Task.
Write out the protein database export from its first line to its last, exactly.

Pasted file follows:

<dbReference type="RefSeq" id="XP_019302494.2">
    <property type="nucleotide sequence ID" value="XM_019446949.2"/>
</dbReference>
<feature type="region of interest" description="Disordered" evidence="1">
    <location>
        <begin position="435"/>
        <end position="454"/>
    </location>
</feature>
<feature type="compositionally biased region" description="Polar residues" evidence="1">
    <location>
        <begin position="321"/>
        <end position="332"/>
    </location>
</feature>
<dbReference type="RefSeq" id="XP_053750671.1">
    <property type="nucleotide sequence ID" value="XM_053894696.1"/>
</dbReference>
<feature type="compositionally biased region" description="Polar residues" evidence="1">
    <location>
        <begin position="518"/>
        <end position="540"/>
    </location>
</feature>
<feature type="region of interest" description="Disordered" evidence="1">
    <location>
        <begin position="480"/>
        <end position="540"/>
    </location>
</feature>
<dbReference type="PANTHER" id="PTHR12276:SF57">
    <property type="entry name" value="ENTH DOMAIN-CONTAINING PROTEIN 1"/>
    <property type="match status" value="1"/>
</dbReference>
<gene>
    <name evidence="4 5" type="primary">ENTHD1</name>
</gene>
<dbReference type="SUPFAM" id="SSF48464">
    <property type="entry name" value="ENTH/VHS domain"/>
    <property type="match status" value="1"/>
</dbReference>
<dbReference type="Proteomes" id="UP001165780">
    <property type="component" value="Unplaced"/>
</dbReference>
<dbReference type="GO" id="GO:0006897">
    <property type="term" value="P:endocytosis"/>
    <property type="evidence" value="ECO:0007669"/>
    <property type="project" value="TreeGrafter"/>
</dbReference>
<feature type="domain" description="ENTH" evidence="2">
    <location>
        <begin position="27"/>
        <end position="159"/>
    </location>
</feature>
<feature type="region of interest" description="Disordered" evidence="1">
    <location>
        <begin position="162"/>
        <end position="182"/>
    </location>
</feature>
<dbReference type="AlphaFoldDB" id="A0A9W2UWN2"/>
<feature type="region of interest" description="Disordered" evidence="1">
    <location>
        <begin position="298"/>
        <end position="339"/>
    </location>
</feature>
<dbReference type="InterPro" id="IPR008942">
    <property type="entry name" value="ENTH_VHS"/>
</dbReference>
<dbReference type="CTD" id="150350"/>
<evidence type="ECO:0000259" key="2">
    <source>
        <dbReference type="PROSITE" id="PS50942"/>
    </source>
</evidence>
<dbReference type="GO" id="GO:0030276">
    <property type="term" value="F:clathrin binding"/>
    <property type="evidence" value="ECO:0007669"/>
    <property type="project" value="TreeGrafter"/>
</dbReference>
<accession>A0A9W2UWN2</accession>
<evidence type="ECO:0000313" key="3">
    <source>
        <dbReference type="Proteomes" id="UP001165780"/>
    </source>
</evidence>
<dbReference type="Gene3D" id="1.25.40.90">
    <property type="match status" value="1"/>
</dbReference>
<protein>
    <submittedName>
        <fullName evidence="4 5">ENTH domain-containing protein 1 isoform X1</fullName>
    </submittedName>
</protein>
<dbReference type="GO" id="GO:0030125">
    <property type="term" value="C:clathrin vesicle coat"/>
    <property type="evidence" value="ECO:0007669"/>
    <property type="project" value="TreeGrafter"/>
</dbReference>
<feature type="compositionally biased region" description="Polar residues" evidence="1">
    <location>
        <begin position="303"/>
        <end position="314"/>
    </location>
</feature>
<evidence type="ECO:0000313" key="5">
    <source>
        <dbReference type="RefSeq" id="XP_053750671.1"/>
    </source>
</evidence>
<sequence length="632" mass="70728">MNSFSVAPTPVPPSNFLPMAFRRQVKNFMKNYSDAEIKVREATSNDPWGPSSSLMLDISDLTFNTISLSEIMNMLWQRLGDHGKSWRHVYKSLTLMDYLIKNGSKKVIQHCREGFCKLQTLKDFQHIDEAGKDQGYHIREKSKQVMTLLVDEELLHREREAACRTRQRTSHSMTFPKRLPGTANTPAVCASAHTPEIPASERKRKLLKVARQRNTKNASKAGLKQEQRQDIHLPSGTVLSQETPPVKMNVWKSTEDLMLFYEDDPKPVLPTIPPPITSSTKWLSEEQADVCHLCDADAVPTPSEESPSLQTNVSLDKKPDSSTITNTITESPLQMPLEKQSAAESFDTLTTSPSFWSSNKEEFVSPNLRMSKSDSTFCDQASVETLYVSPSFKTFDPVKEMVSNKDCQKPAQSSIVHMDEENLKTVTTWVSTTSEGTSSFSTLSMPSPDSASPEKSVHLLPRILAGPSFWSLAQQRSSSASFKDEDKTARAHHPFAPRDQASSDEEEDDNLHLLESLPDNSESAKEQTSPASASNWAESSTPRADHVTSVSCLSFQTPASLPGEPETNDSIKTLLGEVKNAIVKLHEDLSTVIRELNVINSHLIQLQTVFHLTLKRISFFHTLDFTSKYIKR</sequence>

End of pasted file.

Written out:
<dbReference type="RefSeq" id="XP_019302494.2">
    <property type="nucleotide sequence ID" value="XM_019446949.2"/>
</dbReference>
<feature type="region of interest" description="Disordered" evidence="1">
    <location>
        <begin position="435"/>
        <end position="454"/>
    </location>
</feature>
<feature type="compositionally biased region" description="Polar residues" evidence="1">
    <location>
        <begin position="321"/>
        <end position="332"/>
    </location>
</feature>
<dbReference type="RefSeq" id="XP_053750671.1">
    <property type="nucleotide sequence ID" value="XM_053894696.1"/>
</dbReference>
<feature type="compositionally biased region" description="Polar residues" evidence="1">
    <location>
        <begin position="518"/>
        <end position="540"/>
    </location>
</feature>
<feature type="region of interest" description="Disordered" evidence="1">
    <location>
        <begin position="480"/>
        <end position="540"/>
    </location>
</feature>
<dbReference type="PANTHER" id="PTHR12276:SF57">
    <property type="entry name" value="ENTH DOMAIN-CONTAINING PROTEIN 1"/>
    <property type="match status" value="1"/>
</dbReference>
<gene>
    <name evidence="4 5" type="primary">ENTHD1</name>
</gene>
<dbReference type="SUPFAM" id="SSF48464">
    <property type="entry name" value="ENTH/VHS domain"/>
    <property type="match status" value="1"/>
</dbReference>
<dbReference type="Proteomes" id="UP001165780">
    <property type="component" value="Unplaced"/>
</dbReference>
<dbReference type="GO" id="GO:0006897">
    <property type="term" value="P:endocytosis"/>
    <property type="evidence" value="ECO:0007669"/>
    <property type="project" value="TreeGrafter"/>
</dbReference>
<feature type="domain" description="ENTH" evidence="2">
    <location>
        <begin position="27"/>
        <end position="159"/>
    </location>
</feature>
<feature type="region of interest" description="Disordered" evidence="1">
    <location>
        <begin position="162"/>
        <end position="182"/>
    </location>
</feature>
<dbReference type="AlphaFoldDB" id="A0A9W2UWN2"/>
<feature type="region of interest" description="Disordered" evidence="1">
    <location>
        <begin position="298"/>
        <end position="339"/>
    </location>
</feature>
<dbReference type="InterPro" id="IPR008942">
    <property type="entry name" value="ENTH_VHS"/>
</dbReference>
<dbReference type="CTD" id="150350"/>
<evidence type="ECO:0000259" key="2">
    <source>
        <dbReference type="PROSITE" id="PS50942"/>
    </source>
</evidence>
<dbReference type="GO" id="GO:0030276">
    <property type="term" value="F:clathrin binding"/>
    <property type="evidence" value="ECO:0007669"/>
    <property type="project" value="TreeGrafter"/>
</dbReference>
<accession>A0A9W2UWN2</accession>
<evidence type="ECO:0000313" key="3">
    <source>
        <dbReference type="Proteomes" id="UP001165780"/>
    </source>
</evidence>
<dbReference type="Gene3D" id="1.25.40.90">
    <property type="match status" value="1"/>
</dbReference>
<protein>
    <submittedName>
        <fullName evidence="4 5">ENTH domain-containing protein 1 isoform X1</fullName>
    </submittedName>
</protein>
<dbReference type="GO" id="GO:0030125">
    <property type="term" value="C:clathrin vesicle coat"/>
    <property type="evidence" value="ECO:0007669"/>
    <property type="project" value="TreeGrafter"/>
</dbReference>
<feature type="compositionally biased region" description="Polar residues" evidence="1">
    <location>
        <begin position="303"/>
        <end position="314"/>
    </location>
</feature>
<evidence type="ECO:0000313" key="5">
    <source>
        <dbReference type="RefSeq" id="XP_053750671.1"/>
    </source>
</evidence>
<sequence length="632" mass="70728">MNSFSVAPTPVPPSNFLPMAFRRQVKNFMKNYSDAEIKVREATSNDPWGPSSSLMLDISDLTFNTISLSEIMNMLWQRLGDHGKSWRHVYKSLTLMDYLIKNGSKKVIQHCREGFCKLQTLKDFQHIDEAGKDQGYHIREKSKQVMTLLVDEELLHREREAACRTRQRTSHSMTFPKRLPGTANTPAVCASAHTPEIPASERKRKLLKVARQRNTKNASKAGLKQEQRQDIHLPSGTVLSQETPPVKMNVWKSTEDLMLFYEDDPKPVLPTIPPPITSSTKWLSEEQADVCHLCDADAVPTPSEESPSLQTNVSLDKKPDSSTITNTITESPLQMPLEKQSAAESFDTLTTSPSFWSSNKEEFVSPNLRMSKSDSTFCDQASVETLYVSPSFKTFDPVKEMVSNKDCQKPAQSSIVHMDEENLKTVTTWVSTTSEGTSSFSTLSMPSPDSASPEKSVHLLPRILAGPSFWSLAQQRSSSASFKDEDKTARAHHPFAPRDQASSDEEEDDNLHLLESLPDNSESAKEQTSPASASNWAESSTPRADHVTSVSCLSFQTPASLPGEPETNDSIKTLLGEVKNAIVKLHEDLSTVIRELNVINSHLIQLQTVFHLTLKRISFFHTLDFTSKYIKR</sequence>